Buying and Selling Kicks NYC: the go-to Facebook page for all sneakerheads, hypebeasts and other shoe enthusiasts around New York City. To start, a hypebeast is someone who buys and collects sneakers for the sole purpose of impressing others. But a hypebeasts’ much coveted items do not stop at sneakers, but also extend to Gucci belts, True Religion jeans and brand name t-shirts. On the other hand, Sneakerhead, a more common term, is defined as someone who buys, sells, collects and admires only sneakers.
The basic procedure of buying a pair of sneakers starts with the obvious: finding the sneaker you want to buy. Young New Yorkers scroll through this Facebook page, amassed with photos of Yeezys, Nikes, New Balance and other brands, until they find a pair of shoes they like. You then post your bid on the pair in the comments of the picture. At that point, you wait for the seller to negotiate a meet up time and place, most commonly at the Queens Center Mall (QCM). Ultimately, it is a great way for all the shoe-lovers around NYC to trade sneakers easily.
The simple but revolutionary system of buying and selling sneakers is not limited to NYC but is used by sneakerheads around the country. There are branches in Detroit, New Jersey, Long Island as well as any other areas with a dense population of people determined to easily buy and sell their shoes.
Kohen Rahman ‘18, who enjoys shoes as well as trading them, sums himself up as a shoe enthusiast of 6 out of 10. He says, “I know my shoes and I have a lot of pairs of shoes. I do not buy off of people or have shoes that cost like 250 dollars, but I like sneakers.” Rahman added, “I see many of the [Buying and Selling: NYC] posts in my newsfeed on Facebook. I guess don’t normally trade shoes, but i have sold shoes to my friends before, without the page. I enjoy buying shoes, but I mostly buy new shoes from stores, and not used shoes. I like selling shoes because I love how I can get people to pay me for a pair of used shoes.”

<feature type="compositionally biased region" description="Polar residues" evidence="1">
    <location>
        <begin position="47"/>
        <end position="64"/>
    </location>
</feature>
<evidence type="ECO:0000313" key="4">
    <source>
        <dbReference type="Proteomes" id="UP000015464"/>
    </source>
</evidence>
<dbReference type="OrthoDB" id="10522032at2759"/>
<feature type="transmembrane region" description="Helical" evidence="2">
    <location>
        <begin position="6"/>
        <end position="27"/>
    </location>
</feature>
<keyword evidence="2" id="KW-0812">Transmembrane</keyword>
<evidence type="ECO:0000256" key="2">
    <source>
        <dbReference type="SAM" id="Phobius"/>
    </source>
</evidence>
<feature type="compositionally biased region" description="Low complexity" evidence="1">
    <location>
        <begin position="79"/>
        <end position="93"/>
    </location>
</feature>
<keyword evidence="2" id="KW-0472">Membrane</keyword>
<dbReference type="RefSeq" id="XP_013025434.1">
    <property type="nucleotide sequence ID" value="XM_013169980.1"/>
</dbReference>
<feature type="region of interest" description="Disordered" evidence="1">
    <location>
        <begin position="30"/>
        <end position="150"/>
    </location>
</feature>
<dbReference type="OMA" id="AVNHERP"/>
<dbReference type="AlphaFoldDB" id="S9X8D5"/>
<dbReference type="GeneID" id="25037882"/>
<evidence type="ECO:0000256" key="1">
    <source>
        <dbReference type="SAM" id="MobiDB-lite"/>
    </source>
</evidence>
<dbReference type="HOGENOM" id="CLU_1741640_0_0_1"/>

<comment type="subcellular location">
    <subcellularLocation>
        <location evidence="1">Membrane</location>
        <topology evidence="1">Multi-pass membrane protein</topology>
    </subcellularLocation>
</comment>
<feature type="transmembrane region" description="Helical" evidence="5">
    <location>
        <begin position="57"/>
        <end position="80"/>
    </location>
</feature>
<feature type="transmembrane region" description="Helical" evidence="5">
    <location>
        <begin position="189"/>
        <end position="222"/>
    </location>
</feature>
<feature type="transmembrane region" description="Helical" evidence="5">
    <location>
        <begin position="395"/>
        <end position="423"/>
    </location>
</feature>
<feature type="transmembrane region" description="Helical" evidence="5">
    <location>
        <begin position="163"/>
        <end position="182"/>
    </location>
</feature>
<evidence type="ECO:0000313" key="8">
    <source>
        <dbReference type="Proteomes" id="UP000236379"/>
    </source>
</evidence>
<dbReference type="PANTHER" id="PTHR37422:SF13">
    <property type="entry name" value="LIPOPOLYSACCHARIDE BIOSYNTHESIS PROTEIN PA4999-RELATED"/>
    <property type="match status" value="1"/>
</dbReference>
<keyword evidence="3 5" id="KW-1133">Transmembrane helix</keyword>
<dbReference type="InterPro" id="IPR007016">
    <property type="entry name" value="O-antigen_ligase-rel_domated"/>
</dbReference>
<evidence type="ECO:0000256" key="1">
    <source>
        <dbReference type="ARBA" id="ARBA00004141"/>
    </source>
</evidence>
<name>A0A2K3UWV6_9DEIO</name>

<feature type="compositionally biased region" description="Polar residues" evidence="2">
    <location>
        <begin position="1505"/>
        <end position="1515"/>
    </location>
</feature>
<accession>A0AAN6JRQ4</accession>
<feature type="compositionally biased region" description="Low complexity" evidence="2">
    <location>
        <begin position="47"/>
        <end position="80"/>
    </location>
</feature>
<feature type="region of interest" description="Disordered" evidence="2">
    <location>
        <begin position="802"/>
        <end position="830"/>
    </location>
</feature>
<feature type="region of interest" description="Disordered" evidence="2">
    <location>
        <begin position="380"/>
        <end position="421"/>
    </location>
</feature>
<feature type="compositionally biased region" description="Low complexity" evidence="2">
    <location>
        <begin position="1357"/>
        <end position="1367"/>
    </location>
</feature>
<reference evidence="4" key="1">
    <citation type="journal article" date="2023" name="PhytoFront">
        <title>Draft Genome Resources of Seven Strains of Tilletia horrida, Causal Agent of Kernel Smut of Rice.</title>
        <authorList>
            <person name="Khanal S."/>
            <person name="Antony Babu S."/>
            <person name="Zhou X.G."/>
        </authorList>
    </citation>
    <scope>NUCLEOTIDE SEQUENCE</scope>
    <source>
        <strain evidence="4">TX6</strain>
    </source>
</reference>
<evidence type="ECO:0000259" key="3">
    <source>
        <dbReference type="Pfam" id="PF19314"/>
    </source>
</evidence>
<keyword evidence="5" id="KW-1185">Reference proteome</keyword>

However, the sneaker business does not stop at the simple sale of used shoes. There are more committed Sneakerheads who may camp outside of stores or anxiously stare at a website until the clock turns 12, and dashing madly to buy the hottest pair of sneakers. But these sneakers aren’t for them. What often occurs is that these sneakers will become sold-out because of their popularity. So then, hypebeasts who are eager to wear the coolest clothes will pay extraordinary amounts for these shoes.
Rahman shares this feeling with many young New Yorkers who also participate in the Sneaker trading game. He describes the process of selling shoes as, “basically you advertise a shoe or something that you want to sell. Then when you complete the post, people comment giving you offers.” Often times, sneaker sellers will comment “Bump” on their posts, which stands for “Bump Up My Post” and means exactly that. The more comments on a photo, the more intriguing it may seem to buyers.
The Freshman continued, “When buyers offer, you can either accept or decline. And if you accept, you will most likely have a meet up. A meet up is when the two parties literally meet up and exchange. You can also comment on what others have posted for buying.”
There are many BSGE students like Rahman who may appear as innocent students, oblivious to the Sneaker head and hypebeast world. But once the clock hits 2:10, they’re off to meet up in QCM. However these trades do not include only sneakers, but also vary to clothes, accessories and calculators. A BSGE student who prefers to remain anonymous admits to raking up around $3,000 within a year for simply selling Ti-83 or Ti-84 calculators throughout New York City.
The sneaker business may be foreign to many, but for those of you who were ignorant- now you know. Next time you’re at Queens Center Mall, open up your eyes and you will start to notice teenagers standing near the food court or at the corner by the escalator, shoebox in one hand and cellphone. Try not to bother them, for they’re more than sneakerheads. They are business professionals.